Synaptic generation of an intracellular retrograde signal requires activation of the tyrosine kinase and mitogen-activated protein kinase signaling cascades in Aplysia

Shara Stough, Ashley M. Kopec, Thomas J. Carew

Research output: Contribution to journalArticlepeer-review

Abstract

Cellular changes underlying memory formation can be generated in an activity-dependent manner at specific synapses. Thus an important question concerns the mechanisms by which synaptic signals communicate with the cell body to mediate these cellular changes. A monosynaptic circuit that is enhanced by sensitization in Aplysia is well-suited to study this question because three different subcellular compartments: (i) the sensorimotor SN-MN synapses, (ii) the SN projections to MNs via axonal connections, (iii) the SN cell bodies, can all be manipulated and studied independently. Here, we report that activity-dependent (AD) training in either the entire SN-MN circuit or in only the synaptic compartment, activates MAPK in a temporally and spatially specific pattern. Specifically, we find (i) MAPK activation is first transiently generated at SN-MN synapses during training, (ii) immediately after training MAPK is transiently activated in SN-MN axonal connections and persistently activated in SN cell bodies, and finally, (iii) MAPK is activated in SN cell bodies and SN-MN synapses 1. h after training. These data suggest that there is an intracellularly transported retrograde signal generated at the synapse which is later responsible for delayed MAPK activation at SN somata. Finally, we find that this retrograde signal requires activation of tyrosine kinase (TK) and MEK signaling cascades at the synapses.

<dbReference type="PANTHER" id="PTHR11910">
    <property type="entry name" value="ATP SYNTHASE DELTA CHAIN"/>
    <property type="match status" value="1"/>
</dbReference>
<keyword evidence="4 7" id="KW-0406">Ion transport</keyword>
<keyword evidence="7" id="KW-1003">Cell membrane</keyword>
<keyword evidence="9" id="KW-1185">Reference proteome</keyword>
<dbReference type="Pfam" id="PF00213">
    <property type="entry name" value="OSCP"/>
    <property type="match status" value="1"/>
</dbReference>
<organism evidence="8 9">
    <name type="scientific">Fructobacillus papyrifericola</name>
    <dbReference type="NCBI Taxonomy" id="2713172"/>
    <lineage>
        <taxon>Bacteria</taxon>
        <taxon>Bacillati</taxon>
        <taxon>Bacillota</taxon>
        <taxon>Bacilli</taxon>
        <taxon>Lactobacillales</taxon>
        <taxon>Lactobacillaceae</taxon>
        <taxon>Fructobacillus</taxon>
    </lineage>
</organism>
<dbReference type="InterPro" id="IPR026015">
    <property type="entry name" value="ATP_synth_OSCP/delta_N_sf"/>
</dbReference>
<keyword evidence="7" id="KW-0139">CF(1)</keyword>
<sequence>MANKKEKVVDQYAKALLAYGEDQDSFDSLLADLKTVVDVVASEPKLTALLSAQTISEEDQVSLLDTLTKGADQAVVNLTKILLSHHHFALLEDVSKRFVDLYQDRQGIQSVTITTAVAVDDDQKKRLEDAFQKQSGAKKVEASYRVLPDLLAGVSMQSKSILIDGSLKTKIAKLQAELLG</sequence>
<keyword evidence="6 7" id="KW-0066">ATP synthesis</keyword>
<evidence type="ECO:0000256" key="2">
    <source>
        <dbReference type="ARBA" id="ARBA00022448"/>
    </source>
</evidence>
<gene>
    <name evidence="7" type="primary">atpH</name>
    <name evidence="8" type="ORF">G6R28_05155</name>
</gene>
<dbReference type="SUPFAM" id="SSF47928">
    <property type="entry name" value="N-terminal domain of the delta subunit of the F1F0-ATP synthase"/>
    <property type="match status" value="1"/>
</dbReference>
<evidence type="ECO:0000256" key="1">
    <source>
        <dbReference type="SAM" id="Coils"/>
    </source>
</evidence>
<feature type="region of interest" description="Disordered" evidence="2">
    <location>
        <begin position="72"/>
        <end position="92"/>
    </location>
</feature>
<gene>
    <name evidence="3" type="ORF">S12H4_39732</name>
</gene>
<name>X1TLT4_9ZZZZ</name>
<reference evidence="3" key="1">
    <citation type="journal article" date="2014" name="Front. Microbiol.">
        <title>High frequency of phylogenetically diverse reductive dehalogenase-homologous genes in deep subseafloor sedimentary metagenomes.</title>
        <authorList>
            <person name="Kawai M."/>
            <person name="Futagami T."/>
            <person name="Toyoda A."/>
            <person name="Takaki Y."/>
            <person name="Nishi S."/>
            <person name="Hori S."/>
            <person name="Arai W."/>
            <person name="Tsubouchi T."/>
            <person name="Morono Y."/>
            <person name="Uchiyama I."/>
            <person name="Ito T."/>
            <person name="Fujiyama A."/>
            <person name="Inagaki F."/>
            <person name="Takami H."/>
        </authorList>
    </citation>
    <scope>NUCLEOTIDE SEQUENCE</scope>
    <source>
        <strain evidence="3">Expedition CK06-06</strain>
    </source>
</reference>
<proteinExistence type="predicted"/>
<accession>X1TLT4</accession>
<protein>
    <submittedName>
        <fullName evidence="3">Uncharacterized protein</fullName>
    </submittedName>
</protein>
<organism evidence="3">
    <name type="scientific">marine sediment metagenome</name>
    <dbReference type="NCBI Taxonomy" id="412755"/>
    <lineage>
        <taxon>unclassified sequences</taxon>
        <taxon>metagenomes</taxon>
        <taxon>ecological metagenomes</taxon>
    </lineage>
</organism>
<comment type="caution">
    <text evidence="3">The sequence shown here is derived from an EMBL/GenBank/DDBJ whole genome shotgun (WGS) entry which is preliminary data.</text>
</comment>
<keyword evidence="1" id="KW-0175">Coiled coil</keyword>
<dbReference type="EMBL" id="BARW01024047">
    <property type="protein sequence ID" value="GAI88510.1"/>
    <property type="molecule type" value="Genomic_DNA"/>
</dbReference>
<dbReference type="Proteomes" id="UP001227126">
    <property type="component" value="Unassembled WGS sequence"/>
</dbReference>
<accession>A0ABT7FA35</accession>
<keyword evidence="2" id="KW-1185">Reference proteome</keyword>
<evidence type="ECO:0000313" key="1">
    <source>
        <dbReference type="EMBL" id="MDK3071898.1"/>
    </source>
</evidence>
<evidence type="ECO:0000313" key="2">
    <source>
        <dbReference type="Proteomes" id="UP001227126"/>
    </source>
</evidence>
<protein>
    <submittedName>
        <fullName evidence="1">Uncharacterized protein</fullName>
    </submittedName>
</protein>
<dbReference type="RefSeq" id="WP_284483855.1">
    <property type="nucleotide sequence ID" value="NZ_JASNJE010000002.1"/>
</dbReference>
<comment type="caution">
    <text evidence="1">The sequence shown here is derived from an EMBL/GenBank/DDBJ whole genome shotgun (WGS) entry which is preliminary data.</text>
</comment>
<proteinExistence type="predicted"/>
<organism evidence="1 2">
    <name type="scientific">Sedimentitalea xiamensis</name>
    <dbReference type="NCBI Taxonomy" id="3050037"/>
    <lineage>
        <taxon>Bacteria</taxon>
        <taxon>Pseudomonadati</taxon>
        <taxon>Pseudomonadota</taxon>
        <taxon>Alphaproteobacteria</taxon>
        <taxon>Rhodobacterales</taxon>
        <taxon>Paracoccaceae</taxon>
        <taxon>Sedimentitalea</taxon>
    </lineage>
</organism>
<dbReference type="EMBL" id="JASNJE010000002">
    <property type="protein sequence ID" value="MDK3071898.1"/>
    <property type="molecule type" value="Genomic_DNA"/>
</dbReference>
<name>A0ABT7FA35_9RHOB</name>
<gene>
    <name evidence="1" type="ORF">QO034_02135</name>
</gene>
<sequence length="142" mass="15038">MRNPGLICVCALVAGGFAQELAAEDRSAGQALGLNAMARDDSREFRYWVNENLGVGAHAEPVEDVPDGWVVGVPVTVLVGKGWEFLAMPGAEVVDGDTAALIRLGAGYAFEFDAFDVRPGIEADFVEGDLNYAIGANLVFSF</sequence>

Original languageEnglish (US)
Pages (from-to)47-54
Number of pages8
JournalNeurobiology of Learning and Memory
Volume125
DOIs
StatePublished - Nov 1 2015

Keywords

  • Intracellular communication
  • Long-term memory
  • MAPK
  • Retrograde signal
  • Tyrosine kinase

ASJC Scopus subject areas

  • Experimental and Cognitive Psychology
  • Cognitive Neuroscience
  • Behavioral Neuroscience

Fingerprint Dive into the research topics of 'Synaptic generation of an intracellular retrograde signal requires activation of the tyrosine kinase and mitogen-activated protein kinase signaling cascades in Aplysia'. Together they form a unique fingerprint.

Cite this